Dr. Kirk Pomper, principal investigator of horticulture, and Sheri Crabtree, co-investigator of horticulture, both in theLand Grant Program’s Community Research Service will receive the 2008 Shepard Award for the best research paper of the year published in the Journal of the American Pomological Society. Pomper and Crabtree will receive the award at the society’s annual meeting July 26 in St. Louis. Pomper and Crabtree will share the award with colleagues at Clemson University and the University of Kentucky. The research paper, “The Kentucky Pawpaw Regional Variety Trial,” can be viewed on the KSU Pawpaw Web site.
The pawpaw (Asimina triloba) fruit has fresh market and processing appeal. The fruit has a flavor that is similar to a combination of banana, mango and pineapple. Pomper has been a KSU researcher for 11 years, working mainly with pawpaw, and has 38 referred journal articles, obtained over $2,400,000 in funding on competitive grants and has taught biotechnology courses as an adjunct professor. Crabtree has been a KSU researcher for nine years, published over 20 articles and abstracts and been interviewed by National Public Radio about pawpaw growing. For more information about growing pawpaw, contact Dr. Pomper at email@example.com.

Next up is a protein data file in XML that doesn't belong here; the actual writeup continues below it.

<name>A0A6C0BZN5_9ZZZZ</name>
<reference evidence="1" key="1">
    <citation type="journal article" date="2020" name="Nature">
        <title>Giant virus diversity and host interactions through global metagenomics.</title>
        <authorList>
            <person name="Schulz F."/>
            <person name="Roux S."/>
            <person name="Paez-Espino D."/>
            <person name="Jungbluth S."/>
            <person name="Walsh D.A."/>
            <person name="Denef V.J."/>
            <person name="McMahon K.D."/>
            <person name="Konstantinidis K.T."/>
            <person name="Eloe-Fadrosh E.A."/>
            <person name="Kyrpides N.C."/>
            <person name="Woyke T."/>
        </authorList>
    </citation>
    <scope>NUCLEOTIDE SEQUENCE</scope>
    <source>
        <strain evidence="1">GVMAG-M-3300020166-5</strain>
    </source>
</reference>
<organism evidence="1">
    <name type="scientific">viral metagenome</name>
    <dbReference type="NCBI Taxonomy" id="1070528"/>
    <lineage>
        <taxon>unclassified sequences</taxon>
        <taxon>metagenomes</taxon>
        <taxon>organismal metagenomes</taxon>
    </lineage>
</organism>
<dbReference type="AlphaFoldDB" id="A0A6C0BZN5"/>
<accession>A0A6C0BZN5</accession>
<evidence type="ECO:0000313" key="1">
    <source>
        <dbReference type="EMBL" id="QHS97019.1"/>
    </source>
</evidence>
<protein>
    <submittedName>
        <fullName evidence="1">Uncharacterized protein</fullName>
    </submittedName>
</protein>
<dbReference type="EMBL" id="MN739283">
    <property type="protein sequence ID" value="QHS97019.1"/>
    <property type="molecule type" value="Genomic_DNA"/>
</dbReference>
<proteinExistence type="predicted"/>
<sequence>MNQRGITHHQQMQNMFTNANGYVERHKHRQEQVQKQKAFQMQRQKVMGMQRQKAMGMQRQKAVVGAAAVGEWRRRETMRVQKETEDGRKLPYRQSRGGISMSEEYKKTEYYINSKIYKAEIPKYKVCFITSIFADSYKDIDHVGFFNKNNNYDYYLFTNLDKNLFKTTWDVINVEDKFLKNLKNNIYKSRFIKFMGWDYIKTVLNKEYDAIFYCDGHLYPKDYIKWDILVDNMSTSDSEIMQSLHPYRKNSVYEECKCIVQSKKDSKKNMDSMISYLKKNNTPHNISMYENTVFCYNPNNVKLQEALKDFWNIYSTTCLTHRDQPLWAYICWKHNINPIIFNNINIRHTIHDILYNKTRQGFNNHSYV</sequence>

Dr. James Tidwell, coordinator and chair of the Division of Aquaculture, has agreed to chair a national review panel for the U.S. Department of Agriculture’s Agricultural Research Service that will examine prospective five-year project plans for research in aquaculture production. The review panel evaluates research plans by ARS research teams across the United States that explore production technologies as well as processing, water quality, nutrition, use of by-products, rearing strategy and bioremediation. The review team headed by Dr. Tidwell includes university scientists and private industry representatives from Massachusetts, New Jersey, Hawaii, Louisiana and Texas. The process will culminate with a two-day meeting of the review team at the ARS headquarters in Beltsville, Md.
Dr. Narayanan Rajendran, associate biology professor, received a 2009 Indo-U.S. International Professorship from the American Society for Microbiology. This international professorship encourages partnerships between the United States and India and will enable Rajendran to teach a course on agricultural microbes bioinformatics this summer in India at the Indo-U.S. Science and Technology Forum, where he also will serve as the keynote speaker at the opening ceremony.